Why Is He So Jealous Of Me Seeing A Boy Band?

Insecurity and jealousy in a relationship can be disguised as 'reasonable' requests. We can't fix someone else's fears and anxieties - and we shouldn't be controlled by them.

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Q - I’ve been keen on a boy-band for years and have lots of their stuff. My friend has found out that they’ll be doing a gig near us in a few months time, and she wants to buy me a ticket to go with her, for my birthday treat.

I told my fiance and he went ballistic, then sulky and ignored me for two days! We are now talking again, and he says he feels jealous and that I won’t still find him attractive if I go and see the band. I can see them on TV anyway so what’s the difference? I do still want to go but he’s trying to change my mind and it’s all put a dampener on things. Why is he behaving like this?

A - It sounds like his self-esteem and emotional attachment are weak and insecure - and this situation has reminded him of that. 

Jealousy stems from the childhood fear that someone else will mean more to a loved one than we do... and they'll then prefer giving them their time, attention and love, and may leave us to be with that person.

It’s not your responsibility to make him feel better about himself - and you're not obligated to change your plans and ignore your own desires, wants, needs or preferences to make him feel happier.

That would be a form of control, and relationships don’t thrive if someone is being controlled… which includes emotional manipulation.

He must get to the bottom of why he fears you ‘running off with a the band’ – and look at this anew with his grown up ‘adult’ head on.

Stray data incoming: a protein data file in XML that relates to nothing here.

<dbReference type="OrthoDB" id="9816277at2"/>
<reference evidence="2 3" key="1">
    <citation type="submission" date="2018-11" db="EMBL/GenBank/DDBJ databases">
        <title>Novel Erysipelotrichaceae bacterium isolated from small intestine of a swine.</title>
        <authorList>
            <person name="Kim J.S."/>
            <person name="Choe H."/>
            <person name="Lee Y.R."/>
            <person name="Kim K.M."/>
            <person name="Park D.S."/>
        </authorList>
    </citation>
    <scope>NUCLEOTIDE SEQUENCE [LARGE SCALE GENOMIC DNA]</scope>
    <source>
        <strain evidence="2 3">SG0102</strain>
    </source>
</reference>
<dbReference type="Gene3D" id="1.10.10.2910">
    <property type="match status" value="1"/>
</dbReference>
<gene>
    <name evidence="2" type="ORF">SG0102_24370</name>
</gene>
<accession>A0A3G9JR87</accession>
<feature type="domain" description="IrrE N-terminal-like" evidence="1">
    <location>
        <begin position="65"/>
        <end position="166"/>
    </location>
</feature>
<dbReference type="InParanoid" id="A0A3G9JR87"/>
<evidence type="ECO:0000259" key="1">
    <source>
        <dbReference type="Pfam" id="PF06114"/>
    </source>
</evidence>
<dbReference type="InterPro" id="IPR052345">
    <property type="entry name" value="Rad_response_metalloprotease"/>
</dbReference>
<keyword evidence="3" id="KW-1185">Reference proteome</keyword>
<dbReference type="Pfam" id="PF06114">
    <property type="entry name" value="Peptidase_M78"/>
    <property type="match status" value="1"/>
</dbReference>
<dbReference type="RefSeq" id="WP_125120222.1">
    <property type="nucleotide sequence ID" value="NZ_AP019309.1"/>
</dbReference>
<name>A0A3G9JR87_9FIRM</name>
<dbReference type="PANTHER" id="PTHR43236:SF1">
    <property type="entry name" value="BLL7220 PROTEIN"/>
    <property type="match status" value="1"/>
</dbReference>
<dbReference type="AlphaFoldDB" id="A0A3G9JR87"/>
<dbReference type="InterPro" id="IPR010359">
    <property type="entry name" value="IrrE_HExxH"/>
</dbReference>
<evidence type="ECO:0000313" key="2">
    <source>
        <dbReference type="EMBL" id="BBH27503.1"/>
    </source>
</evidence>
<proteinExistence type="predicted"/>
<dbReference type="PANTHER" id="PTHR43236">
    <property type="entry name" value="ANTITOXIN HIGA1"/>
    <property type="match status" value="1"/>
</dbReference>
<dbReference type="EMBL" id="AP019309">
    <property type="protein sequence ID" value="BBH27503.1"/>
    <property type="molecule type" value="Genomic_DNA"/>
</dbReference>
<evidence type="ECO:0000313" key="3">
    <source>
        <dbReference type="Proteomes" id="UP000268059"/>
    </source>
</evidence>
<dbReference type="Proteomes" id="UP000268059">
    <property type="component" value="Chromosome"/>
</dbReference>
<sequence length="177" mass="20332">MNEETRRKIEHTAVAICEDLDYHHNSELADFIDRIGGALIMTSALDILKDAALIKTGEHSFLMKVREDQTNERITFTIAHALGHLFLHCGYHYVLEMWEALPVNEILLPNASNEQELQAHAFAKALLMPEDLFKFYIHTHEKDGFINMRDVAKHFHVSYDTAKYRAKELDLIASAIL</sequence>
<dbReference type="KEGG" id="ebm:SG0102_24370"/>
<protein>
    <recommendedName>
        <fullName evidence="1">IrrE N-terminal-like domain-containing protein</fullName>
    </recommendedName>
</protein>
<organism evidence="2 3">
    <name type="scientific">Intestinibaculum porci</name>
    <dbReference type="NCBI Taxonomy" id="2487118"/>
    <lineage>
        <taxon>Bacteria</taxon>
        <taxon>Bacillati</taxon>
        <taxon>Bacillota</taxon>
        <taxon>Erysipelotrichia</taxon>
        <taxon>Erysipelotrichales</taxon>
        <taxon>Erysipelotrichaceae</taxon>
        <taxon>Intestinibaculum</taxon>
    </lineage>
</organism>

Surely he has female celebrities that he fancies or admires in some way. How would he feel if the shoe was on the other foot and you had a tantrum about him going to a concert etc.?

When you have both calmed down then make time to talk this through with him – but only on a deeper and more vulnerable level. No shame, no blame, no ridicule... just empathic listening and acknowledging the other's feelings.

Ask him what his feelings about this situation remind him of, and what it brings up for him, and what he fears might be repeated from his past experiences.

If he is reluctant to look inside himself for the solution, then you have two choices.

Either go to the gig and let him feel what he feels and get on with it…or give in to his wishes and let yourself and your friend down whilst keeping him ‘happier’.

If you choose the latter then expect to keep doing this throughout your relationship.

Maxine Harley (MSc Psychotherapy) MIND HEALER & MENTOR

www.maxineharley.com Where you'll find lots of FREE resources designed to help and inform you on your journey of self-knowledge and development. You will also find inexpensive self-help courses for self-awareness/development and relationship repair

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Maxine Harley